MCEER HIGHWAY PROJECT
Task G4-1: HITEC Response Modification Bearing and Dissipater Evaluation - Follow-on Study
Subject Area: Technology
Exchange and Transfer
|Principal Investigator(s) and Institution(s)
Ian M. Friedland, Applied Technology Council
In the mid-1990's, the Civil Engineering Research Foundation's (CERF) Highway Innovative Technology Evaluation Center (HITEC) initiated a program to evaluate seismic response modification devices (SRMDs) (at that time known as seismic isolation and energy dissipation devices), which were being marketed by various product vendors to the bridge engineering community. The program was co-sponsored by the Federal Highway Administration (FHWA) and the California Department of Transportation (Caltrans), and was conducted by HITEC and Caltrans following the typical HITEC product evaluation approach. The deliverables resulting from this evaluation program included a guidelines report, which documented the testing protocol (CERF Report No. 40612); a series of technology evaluation reports, one for each device tested under the program (CERF Report Nos. 40365 - 40370, 40373, 40376, 40401 - 40403); and a summary/synthesis report (CERF Report No. 40404), discussing the overall evaluation program and testing results.
These reports document the test procedures and individual product test results. In their current form, they provide little information to structural designers regarding the applicability of a given technology for specific applications under the range of actual conditions that may be found in various environments (relating to both seismic hazard demands and environmental conditions; e.g., temperature or humidity ranges), and no guidance on how to incorporate such technologies into the bridge design process. The HITEC reports are also, by their nature, "static" and do not accommodate updating when improvements are made to a specific device, nor for incorporation of information as new devices and technologies become available and are similarly evaluated. Furthermore, there is a wealth of useful data that was generated during the HITEC evaluation that is not readily available to the general bridge engineering or bridge research communities.
The HITEC evaluation was conducted under the direction of a panel comprised primarily of bridge engineering practitioners (state DOTs and consultants); the panel also included one university researcher and several FHWA staff.
Following publication of the HITEC reports, a few questions were raised by members of the bridge engineering community regarding issues concerning the test protocols used in the program, and the integrity of the data used during the preparation of the reports. Some of these concerns addressed the issues of data averaging and possible filtering, and how certain performance characteristics were calculated. The vast majority of these concerns have been put to rest, but in order to ensure acceptance of the final products of this study, it is important to independently re-assess the test protocols and data obtained during the HITEC testing program during the initial stages of the project.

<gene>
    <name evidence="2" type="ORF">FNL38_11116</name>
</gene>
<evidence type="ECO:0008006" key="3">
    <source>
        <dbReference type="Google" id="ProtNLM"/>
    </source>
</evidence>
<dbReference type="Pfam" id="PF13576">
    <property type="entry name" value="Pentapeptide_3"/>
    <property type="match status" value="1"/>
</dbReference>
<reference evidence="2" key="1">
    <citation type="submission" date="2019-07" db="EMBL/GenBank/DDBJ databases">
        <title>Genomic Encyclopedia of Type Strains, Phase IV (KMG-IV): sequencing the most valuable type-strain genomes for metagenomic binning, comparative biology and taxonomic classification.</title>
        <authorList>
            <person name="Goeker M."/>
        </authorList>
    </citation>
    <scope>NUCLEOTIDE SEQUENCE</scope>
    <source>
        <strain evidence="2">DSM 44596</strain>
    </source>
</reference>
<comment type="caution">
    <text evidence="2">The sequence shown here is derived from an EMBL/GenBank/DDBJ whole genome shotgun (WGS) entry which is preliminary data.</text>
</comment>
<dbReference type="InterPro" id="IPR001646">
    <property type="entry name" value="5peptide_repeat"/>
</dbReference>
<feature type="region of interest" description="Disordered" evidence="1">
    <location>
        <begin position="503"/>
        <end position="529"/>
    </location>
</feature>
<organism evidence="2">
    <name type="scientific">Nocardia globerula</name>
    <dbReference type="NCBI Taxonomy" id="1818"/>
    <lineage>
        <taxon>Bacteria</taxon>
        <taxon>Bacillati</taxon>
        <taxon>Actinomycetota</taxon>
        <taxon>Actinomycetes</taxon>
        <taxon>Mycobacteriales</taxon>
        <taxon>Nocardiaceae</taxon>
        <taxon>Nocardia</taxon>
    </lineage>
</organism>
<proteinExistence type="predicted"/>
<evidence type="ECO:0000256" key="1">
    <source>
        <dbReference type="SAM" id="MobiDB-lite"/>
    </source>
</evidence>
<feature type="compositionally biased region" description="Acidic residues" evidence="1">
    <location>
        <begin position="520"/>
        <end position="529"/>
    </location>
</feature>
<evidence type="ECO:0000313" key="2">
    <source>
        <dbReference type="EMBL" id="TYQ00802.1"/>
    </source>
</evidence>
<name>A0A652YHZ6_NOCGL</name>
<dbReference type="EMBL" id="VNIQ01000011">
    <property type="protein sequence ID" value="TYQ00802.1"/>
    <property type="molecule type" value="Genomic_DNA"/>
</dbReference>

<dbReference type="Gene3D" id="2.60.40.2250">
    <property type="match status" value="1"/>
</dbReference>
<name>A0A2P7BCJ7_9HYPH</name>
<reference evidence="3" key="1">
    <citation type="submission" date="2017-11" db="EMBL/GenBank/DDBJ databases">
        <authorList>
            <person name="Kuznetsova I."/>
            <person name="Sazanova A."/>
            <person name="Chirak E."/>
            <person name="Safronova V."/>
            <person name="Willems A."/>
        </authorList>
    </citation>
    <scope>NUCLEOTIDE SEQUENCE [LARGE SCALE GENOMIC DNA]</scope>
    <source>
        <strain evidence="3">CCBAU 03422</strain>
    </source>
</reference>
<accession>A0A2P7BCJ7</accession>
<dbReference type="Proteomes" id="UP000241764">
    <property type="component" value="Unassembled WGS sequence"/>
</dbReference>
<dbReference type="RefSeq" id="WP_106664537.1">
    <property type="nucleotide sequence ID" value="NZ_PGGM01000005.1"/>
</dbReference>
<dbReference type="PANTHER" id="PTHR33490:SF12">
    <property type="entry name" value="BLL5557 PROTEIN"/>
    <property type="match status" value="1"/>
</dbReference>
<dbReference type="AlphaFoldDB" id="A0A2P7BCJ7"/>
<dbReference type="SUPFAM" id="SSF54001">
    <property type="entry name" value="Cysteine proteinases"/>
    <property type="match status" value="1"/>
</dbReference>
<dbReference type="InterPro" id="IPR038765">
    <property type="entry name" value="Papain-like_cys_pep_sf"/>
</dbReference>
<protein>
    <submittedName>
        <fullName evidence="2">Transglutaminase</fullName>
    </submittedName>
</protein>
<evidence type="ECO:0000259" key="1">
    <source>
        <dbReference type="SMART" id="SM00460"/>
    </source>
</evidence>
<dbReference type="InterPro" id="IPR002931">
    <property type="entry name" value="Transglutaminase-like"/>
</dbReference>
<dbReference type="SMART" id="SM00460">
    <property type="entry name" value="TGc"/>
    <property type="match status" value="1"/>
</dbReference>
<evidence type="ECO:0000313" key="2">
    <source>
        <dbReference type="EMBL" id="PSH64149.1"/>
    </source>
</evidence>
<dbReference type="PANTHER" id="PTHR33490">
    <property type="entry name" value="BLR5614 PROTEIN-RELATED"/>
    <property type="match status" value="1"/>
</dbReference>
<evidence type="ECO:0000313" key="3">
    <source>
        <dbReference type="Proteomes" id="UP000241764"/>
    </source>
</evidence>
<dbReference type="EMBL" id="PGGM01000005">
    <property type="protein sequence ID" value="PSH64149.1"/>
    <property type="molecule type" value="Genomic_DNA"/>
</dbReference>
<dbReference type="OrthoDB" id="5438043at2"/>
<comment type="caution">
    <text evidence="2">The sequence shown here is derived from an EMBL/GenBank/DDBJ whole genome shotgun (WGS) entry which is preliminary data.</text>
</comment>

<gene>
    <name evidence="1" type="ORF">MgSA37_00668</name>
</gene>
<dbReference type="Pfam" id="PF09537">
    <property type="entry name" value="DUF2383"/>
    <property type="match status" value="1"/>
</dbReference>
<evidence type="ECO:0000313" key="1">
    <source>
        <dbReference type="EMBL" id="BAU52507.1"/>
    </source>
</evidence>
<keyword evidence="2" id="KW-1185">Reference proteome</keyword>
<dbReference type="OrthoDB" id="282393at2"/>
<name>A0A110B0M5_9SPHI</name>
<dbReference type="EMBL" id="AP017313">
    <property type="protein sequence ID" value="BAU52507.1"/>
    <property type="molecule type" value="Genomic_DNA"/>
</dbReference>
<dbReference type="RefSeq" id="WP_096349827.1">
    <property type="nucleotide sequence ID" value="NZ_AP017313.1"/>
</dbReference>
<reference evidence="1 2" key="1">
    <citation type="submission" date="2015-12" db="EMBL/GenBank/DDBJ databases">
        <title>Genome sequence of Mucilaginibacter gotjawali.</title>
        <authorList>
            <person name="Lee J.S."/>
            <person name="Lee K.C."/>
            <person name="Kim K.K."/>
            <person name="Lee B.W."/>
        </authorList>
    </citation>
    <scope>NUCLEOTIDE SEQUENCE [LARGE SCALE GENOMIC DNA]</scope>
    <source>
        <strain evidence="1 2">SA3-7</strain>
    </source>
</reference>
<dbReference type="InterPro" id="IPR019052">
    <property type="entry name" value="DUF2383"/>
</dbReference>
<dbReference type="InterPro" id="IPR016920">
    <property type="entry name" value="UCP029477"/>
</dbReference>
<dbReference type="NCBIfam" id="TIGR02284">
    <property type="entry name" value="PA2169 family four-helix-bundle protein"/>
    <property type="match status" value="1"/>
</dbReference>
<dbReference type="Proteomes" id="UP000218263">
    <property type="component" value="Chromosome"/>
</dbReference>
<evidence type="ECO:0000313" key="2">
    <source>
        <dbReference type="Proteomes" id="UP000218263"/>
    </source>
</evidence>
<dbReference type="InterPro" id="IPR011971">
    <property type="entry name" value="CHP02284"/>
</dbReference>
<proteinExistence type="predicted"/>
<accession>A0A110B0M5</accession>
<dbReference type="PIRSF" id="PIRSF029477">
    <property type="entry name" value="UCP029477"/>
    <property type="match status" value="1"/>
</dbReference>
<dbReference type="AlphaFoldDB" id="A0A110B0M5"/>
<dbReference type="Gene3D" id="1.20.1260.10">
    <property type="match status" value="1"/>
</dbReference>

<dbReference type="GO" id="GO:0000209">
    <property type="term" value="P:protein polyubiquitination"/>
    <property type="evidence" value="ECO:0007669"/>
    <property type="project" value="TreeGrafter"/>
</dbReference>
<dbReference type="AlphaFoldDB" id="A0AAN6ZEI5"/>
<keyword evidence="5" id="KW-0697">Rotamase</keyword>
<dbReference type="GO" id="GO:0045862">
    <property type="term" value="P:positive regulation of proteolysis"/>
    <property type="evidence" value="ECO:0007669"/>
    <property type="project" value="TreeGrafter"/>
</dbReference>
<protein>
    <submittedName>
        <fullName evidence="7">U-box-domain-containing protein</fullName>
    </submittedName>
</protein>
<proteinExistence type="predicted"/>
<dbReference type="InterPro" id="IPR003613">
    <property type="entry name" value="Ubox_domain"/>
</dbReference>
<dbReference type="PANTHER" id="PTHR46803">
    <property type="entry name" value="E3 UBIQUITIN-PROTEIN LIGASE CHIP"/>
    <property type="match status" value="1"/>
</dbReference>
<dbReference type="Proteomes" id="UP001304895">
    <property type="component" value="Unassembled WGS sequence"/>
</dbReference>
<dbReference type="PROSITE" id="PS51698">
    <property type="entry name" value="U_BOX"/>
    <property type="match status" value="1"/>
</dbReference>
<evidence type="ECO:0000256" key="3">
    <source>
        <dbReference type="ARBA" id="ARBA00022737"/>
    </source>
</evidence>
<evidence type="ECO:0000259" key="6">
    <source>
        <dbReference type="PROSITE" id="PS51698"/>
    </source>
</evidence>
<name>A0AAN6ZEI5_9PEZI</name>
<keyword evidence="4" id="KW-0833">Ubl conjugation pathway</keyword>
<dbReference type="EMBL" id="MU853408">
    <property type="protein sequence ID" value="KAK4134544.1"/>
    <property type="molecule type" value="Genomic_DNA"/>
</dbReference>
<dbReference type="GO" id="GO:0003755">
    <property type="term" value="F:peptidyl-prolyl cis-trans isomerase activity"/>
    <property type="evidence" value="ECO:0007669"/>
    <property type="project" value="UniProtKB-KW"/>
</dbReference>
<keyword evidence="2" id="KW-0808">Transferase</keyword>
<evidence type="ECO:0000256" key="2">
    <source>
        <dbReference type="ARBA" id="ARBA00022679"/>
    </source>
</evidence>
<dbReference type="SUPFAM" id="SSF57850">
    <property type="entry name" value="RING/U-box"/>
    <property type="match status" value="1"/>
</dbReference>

ObjectiveThe objectives of this project are to independently re-assess the test protocols and test data collected and reported during the HITEC program, and to develop tools and procedures that can assist design engineers in determining whether and how SRMD technologies can be incorporated into bridge the design and retrofitting process. The specific objectives of this project include:
For Objective 2, one possibility would be to provide a series of tables or curves into which desired bridge performance parameters can be entered, and from which specific recommendations can be obtained regarding SRMD technologies appropriate for that bridge application. This report could be supplemented by examples demonstrating the interpretation of the HITEC data, design procedures, and case application histories.
3 can be accomplished via a number of ways; however, with the emergence
and power of Internet-based applications and the relative low cost of
CD-ROM based products, it is anticipated that a combination of these
approaches may be appropriate.
A consultant will be employed to conduct the actual work on Objectives 1 and 2; the consultant will be selected based on his/her knowledge and expertise in the testing, design, and application of SRMDs. ATC will empanel a Project Engineering Panel (PEP) comprised of appropriate practitioners and researchers, who will provide oversight to the work being conducted by the consultant. Work on Objectives 1 and 2 will be conducted in cooperation with CERF. It is anticipated that CERF will take the lead in conducting Objective 3, in cooperation with ATC.
Objective 1 will be initiated after a meeting of the PEP. The project consultant will be charged with reviewing the HITEC test protocols, and assessing the "raw" SRMD data. The consultant will also review the results presented in the various HITEC reports, in order to determine if they are adequately and fairly represented. If the data is deemed viable, a detailed work plan for Objectives 2 and 3 will be developed and, if funding is available, these phases of work will be initiated.
Careful consideration must be given to membership on the PEP; it will therefore be determined following discussions between ATC, MCEER, CERF, Caltrans and the FHWA. It is anticipated that both ATC and CERF will appoint liaison members to the PEP.
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